‘Promised Land’ lends glitz to the Green Film Fest

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‘Promised Land’ lends glitz to the Green Film Fest

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Green Film Festival organizers gather in Seoul last week. Provided by the festival

Seoul’s Green Film Festival, which advocates for environmental causes through cinema, is set to hit the 10-year mark with the largest collection of films to date.

Organizers promised a “bigger, fresher” event at a press event last week ahead of the opening on May 9.

Those present included Kim Won, chairman of the organizing committee; Park Jae-dong, head of the executive committee; Kim Young-woo, festival programmer; and actress Son Tae-young, the celebrity spokesperson for the year.

Park said that tireless efforts to make a name for festival over the past decade are starting to pay off.

“It is now the biggest environmental film festival in Asia,” he explained, noting that a total of 146 films will be screened over eight days. “We had entries from more than 42 nations around the world and have 21 films in the competing segment.”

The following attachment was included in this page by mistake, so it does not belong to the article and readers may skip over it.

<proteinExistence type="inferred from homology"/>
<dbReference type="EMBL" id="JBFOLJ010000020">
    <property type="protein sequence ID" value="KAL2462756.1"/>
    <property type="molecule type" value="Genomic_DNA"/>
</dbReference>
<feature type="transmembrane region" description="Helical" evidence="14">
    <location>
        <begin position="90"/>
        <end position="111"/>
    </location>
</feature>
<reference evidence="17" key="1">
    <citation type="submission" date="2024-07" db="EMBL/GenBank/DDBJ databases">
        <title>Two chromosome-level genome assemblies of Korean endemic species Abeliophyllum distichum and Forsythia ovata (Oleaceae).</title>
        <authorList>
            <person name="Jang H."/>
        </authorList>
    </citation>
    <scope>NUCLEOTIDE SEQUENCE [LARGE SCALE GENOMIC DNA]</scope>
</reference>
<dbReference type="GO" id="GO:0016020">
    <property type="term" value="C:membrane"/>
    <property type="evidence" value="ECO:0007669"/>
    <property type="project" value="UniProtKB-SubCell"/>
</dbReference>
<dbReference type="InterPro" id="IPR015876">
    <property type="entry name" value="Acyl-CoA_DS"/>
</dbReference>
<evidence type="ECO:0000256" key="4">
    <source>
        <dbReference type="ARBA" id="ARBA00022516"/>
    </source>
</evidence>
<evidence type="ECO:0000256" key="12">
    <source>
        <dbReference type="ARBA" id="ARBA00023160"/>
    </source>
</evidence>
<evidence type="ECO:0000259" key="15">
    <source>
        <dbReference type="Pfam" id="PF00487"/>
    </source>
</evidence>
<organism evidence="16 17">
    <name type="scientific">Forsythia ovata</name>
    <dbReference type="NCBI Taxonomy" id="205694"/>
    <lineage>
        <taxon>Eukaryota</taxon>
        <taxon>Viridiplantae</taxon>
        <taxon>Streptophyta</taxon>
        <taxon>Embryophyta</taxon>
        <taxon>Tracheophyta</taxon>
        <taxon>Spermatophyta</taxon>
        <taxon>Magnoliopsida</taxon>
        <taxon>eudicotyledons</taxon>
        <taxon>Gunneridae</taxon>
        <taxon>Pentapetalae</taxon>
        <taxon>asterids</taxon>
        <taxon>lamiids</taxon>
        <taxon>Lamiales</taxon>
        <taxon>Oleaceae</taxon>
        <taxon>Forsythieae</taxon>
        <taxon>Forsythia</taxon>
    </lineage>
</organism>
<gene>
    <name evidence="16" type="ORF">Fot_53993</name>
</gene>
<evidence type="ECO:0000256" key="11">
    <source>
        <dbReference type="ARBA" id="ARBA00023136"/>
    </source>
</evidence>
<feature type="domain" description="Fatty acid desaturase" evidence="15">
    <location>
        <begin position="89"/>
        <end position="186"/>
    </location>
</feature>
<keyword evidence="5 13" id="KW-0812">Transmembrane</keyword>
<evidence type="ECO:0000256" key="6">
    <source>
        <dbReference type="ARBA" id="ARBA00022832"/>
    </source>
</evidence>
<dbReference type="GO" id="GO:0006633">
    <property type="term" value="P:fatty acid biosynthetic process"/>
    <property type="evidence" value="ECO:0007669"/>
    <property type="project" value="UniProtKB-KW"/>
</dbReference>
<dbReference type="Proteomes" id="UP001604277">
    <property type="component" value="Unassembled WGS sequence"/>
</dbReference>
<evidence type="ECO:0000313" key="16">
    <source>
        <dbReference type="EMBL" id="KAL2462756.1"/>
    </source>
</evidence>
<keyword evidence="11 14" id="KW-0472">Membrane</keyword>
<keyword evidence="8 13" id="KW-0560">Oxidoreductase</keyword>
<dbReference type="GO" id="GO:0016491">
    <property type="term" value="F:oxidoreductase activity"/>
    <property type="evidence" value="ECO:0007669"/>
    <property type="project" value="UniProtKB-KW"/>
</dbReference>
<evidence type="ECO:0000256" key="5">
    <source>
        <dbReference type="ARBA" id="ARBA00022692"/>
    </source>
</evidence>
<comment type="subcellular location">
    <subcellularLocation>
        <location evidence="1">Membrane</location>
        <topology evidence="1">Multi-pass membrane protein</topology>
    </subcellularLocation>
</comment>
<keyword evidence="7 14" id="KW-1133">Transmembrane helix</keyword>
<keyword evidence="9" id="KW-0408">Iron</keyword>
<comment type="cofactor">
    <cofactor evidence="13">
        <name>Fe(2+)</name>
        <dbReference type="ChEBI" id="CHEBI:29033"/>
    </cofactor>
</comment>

The opening film was announced to be “Promised Land,” starring Matt Damon, bringing some glitz to what otherwise may seem like an alternative film event.

Damon and director Gus Van Sant also worked together on “Good Will Hunting” some 15 years ago.

The plot revolves around a salesman for a natural gas company whose life changes when he moves to a town that his corporation wants to take over.

It claimed the main prize at the National Board of Review last year and a Special Mention at the Berlin International Film Festival this year. Despite the Hollywood touch, Park said he hoped “the audience will learn a bit about the environment while being entertained” unlike at other film events that focus just on entertainment.

There are various segments including Korean and international environmental films - both of which offer monetary awards - as well as divisions for climate change, genetically modified food, the aftereffects of Fukushima, animals and children.

“As usual, we pondered over the most pressing matters before deciding on the segments,” Kim said.

And although such issues are not easy to digest, Son said she would work hard with her counterpart, actor Ji Jin-hee, to spread the word on beautifying the world.

Her first project will be developing easy steps that can be used to help save the environment.


By Carla Sunwoo [carlasunwoo@joongang.co.kr]
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